“Don’t judge a book by its cover”. This book has a brilliant cover design. But then, the writing has simply made the cover seem over-rated. It’s refreshingly different in many ways. It’s a unique narration of the Mahabharat-One of the most debated works of Indian mythology. A tinge of retrospective thinking and a vivid role description makes this book stand out from the rest in the book stand. Sharath Kommaraju manages to tickle the right brain of the readers by giving multiple shades to characters like Ganga. Instances, like the rise of Satyavati have been dealt with, innovatively. The readers are bound to ponder over several key points of the story line. While some parts of the book may seem strange, considering that Mahabharat has several interpretations varying with regions, religions and even castes in India the book surely does not disappoint when it comes to presenting the ‘alter ego’ of the women folk. It may be wrong to compare two different literary works of an author, but in this case, Winds of Hastinapur stands a tad taller compared to ‘Murder in Amaravati’ in terms of intellectual standing. The creative genius of the author does get showcased in the second half of the work, which is something to look forward to. And for the current generation fed on Batman's savior tactics and deprived of Yudhistra's innate righteousness, texts such as these bring back the revered concept of Dharma and also help people understand and appreciate the nuances of ethics and governance.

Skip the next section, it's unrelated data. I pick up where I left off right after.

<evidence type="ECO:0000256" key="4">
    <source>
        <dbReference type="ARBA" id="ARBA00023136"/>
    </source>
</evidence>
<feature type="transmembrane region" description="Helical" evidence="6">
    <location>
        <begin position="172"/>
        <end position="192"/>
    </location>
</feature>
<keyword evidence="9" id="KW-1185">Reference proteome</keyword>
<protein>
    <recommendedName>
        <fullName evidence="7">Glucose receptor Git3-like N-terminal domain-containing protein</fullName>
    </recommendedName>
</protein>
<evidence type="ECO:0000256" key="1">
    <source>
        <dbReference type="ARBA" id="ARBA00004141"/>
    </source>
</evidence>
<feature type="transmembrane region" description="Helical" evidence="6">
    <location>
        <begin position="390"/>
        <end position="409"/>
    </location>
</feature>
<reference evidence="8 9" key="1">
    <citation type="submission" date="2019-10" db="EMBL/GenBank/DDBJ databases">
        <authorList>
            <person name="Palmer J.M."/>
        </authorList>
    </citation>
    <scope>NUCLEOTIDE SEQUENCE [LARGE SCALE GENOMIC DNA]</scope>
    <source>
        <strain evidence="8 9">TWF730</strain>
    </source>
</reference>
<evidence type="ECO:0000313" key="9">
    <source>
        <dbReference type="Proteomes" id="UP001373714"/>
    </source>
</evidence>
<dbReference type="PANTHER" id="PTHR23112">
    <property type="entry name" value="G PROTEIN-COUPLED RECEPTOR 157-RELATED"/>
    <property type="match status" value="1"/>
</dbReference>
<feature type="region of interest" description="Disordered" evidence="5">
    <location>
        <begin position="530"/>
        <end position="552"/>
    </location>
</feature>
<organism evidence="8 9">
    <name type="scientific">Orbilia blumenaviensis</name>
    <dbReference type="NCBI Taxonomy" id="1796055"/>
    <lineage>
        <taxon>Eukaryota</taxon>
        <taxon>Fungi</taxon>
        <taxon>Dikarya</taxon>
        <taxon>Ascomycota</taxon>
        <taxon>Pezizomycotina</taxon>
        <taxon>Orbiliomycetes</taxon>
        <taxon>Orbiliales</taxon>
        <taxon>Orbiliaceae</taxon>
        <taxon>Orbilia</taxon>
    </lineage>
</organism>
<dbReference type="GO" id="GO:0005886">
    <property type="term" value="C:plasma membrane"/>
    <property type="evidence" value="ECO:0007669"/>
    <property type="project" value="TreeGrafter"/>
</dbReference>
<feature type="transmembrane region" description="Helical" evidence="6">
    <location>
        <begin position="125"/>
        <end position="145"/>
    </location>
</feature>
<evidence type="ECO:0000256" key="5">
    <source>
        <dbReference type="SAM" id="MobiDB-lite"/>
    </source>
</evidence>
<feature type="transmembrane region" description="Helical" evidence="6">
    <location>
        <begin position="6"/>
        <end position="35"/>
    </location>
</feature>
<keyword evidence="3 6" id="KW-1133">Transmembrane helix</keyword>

All in all, this entire book makes a good quick read for a journey or even a stretched and thoughtful brooding of the great epic. It’s a brilliant display of the imagination element meeting popular recital. The author surely succeeds in meeting my expectations in most departments and also stuns in the choice of narrative style. A big thumbs up, all the way!!!